EDITOR’S NOTE: College Relations is publishing a monthly series of news articles, features and Q&A interviews highlighting various departments on campus in an effort to assist the faculty and staff in gaining an increased awareness about and understanding of each other’s roles and responsibilities.
The January Q&A is with Dr. Rob Stack, chair of the Mathematical Sciences department.
Q: What are your duties as department chair?
One of the duties as department chair includes creating the teaching schedules for the following summer and next academic year. Communicating with the faculty within the department as well as any adjunct faculty with regard to their teaching preferences help to make this process go more smoothly. Another duty is to work with the Records Office on transferability of courses along with degree audits. Assisting the Visit Office with campus visits by prospective mathematics students is another aspect of the chair’s position. Completing assessment reports as well as updating course rotations and program templates is also done.
Q: What has changed in the Math department since you started at CSC?
The most significant change in the Math department has been the migration of all courses in the math major to online status. The number of undergraduate majors has been fairly constant, whereas, the number of graduate students in our programs has been increasing. The introduction of the Applied Statistics Minor about 10 years ago has provided an option for those students needing a minor for their program.
Q: What do you like best about teaching at Chadron State?
The best thing about teaching at Chadron State are the students attending and the people working at the college. Every day there is something different. The students bring fresh perspectives to the classroom, while the students who are online bring their experiences. Every person who works on campus is always willing to help out when asked.
Q: What are some of the unique aspects of the Math program?
The online aspect of the Math program is extremely unique. There are very few online math programs, and, when students are asked about how they came across our program, they always say that because of the online availability and the affordable cost, choosing Chadron State was an easy choice.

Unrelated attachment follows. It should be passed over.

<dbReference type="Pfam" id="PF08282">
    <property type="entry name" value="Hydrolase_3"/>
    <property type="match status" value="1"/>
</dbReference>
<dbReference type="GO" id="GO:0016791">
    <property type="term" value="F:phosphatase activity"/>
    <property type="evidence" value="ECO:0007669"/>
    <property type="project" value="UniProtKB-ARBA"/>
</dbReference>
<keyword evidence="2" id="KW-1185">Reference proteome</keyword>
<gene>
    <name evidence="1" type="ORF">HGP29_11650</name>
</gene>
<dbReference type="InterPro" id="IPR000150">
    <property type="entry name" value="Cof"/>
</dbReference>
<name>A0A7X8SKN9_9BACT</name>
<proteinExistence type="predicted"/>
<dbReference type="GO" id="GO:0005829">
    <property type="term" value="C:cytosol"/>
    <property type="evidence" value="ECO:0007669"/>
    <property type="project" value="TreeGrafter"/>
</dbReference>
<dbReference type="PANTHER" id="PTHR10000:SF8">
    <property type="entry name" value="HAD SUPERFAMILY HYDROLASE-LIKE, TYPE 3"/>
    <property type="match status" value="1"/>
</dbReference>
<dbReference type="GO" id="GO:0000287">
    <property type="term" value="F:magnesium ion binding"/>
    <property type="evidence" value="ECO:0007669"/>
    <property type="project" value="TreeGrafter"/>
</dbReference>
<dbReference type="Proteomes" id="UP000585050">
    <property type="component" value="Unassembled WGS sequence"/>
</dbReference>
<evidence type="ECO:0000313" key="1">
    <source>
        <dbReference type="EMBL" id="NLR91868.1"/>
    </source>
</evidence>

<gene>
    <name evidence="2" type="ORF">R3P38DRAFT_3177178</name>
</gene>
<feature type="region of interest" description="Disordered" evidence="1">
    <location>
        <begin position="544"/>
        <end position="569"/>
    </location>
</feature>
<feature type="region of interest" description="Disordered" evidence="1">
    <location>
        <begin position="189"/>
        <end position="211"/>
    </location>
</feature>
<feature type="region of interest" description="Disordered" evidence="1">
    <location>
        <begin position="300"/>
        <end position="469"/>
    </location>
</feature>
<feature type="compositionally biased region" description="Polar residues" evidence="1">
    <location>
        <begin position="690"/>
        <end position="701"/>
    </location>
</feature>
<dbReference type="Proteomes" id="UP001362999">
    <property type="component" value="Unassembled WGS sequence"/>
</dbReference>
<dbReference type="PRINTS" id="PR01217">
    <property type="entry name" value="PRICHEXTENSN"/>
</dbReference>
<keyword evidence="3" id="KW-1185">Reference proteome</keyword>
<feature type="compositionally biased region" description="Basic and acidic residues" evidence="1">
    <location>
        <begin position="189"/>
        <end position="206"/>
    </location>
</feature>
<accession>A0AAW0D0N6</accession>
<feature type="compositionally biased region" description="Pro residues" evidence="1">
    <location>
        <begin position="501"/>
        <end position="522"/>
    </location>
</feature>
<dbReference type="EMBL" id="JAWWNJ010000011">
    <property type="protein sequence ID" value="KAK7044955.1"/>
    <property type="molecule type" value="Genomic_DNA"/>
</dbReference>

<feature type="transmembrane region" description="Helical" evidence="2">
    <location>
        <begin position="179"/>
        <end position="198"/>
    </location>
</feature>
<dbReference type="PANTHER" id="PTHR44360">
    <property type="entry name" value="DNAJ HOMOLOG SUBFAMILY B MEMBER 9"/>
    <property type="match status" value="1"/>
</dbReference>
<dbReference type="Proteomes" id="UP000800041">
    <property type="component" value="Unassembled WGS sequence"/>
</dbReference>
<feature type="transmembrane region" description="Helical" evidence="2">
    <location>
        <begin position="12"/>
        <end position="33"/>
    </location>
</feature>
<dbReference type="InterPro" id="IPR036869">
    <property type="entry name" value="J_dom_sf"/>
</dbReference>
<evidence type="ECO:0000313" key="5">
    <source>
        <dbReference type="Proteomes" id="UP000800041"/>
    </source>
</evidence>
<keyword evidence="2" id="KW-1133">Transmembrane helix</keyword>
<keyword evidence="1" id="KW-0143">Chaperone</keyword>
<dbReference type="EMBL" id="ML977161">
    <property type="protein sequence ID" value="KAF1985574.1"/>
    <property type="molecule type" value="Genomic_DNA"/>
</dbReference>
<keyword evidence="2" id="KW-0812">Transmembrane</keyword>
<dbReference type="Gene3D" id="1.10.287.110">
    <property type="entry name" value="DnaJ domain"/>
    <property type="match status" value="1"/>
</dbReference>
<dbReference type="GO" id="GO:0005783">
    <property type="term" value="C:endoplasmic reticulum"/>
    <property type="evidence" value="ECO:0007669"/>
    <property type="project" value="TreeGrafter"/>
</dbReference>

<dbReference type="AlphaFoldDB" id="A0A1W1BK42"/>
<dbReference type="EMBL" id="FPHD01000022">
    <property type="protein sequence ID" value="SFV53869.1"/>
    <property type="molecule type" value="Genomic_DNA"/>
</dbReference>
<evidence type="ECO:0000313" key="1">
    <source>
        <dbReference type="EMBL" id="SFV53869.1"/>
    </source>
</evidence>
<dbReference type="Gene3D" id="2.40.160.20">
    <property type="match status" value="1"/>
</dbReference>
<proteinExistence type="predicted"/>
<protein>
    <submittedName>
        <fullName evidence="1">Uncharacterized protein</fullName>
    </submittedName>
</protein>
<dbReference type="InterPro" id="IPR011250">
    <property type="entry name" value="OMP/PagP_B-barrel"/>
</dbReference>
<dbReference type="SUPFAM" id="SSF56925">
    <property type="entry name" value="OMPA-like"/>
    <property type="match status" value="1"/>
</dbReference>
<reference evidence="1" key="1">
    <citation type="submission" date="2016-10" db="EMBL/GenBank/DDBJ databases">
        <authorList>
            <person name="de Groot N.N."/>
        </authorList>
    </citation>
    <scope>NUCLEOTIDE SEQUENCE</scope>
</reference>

Q: What career paths do graduates of the Math program generally pursue?
Teaching is one of the paths for graduates of the Math program (both undergraduate – teaching in elementary/middle/high schools, and graduate – teaching at 2-year colleges). Other paths are math-related occupations such as statistics for government agencies, statistics/math for banks, actuarial sciences for insurance companies, and analyses for large companies. Approximately 30 graduates over the past 12 years have gone on to graduate school to obtain Masters/Doctorates degrees. Most of these graduate degrees are in statistics.
Q: What student opportunities are offered in the Math department?
Each fall, Dr. Wentworth invites her Math for the Elementary Teacher and Secondary Math Methods classes to the NATM (Nebraska Association of Teachers of Mathematics) conferences. Likewise, students have been able to attend regional and national conferences of the NCTM (National Council of Teachers of Mathematics) and the MAA (Mathematical Association of America).
Q: What types of technology does the Math department use in its curriculum?
The technology used in the curriculum of the Math department is mostly related to calculators. We use Texas Instruments graphing calculators (TI-83, TI-83+, TI-84, TI-84+) in several of the majors classes. We also use mathematical programming using Mathematica or MatLab. In the online classes, we use the SmartBoards as well as the CSC Online learning platform. MathType (symbolic editing software) is used for several classes. In some of the statistics classes, an online statistical package is used (Statcrunch).
Q: What advice would you share with students interested in a career in Math?
Math is something that is used every day. From setting a schedule for the day, to budgeting groceries for the week, to running errands, math provides these thought processes. Additionally, there are several sources that indicate that math-related occupations rank in the top 10 for job security, job satisfaction, and job salary.
Q: Is there anything else you’d like to add?
Math is called the “Queen of the Sciences” and is often referred to as being a language of its own. Being as proficient in math as one can be will undoubtedly be of great benefit.
—Alex Helmbrecht, Director of College Relations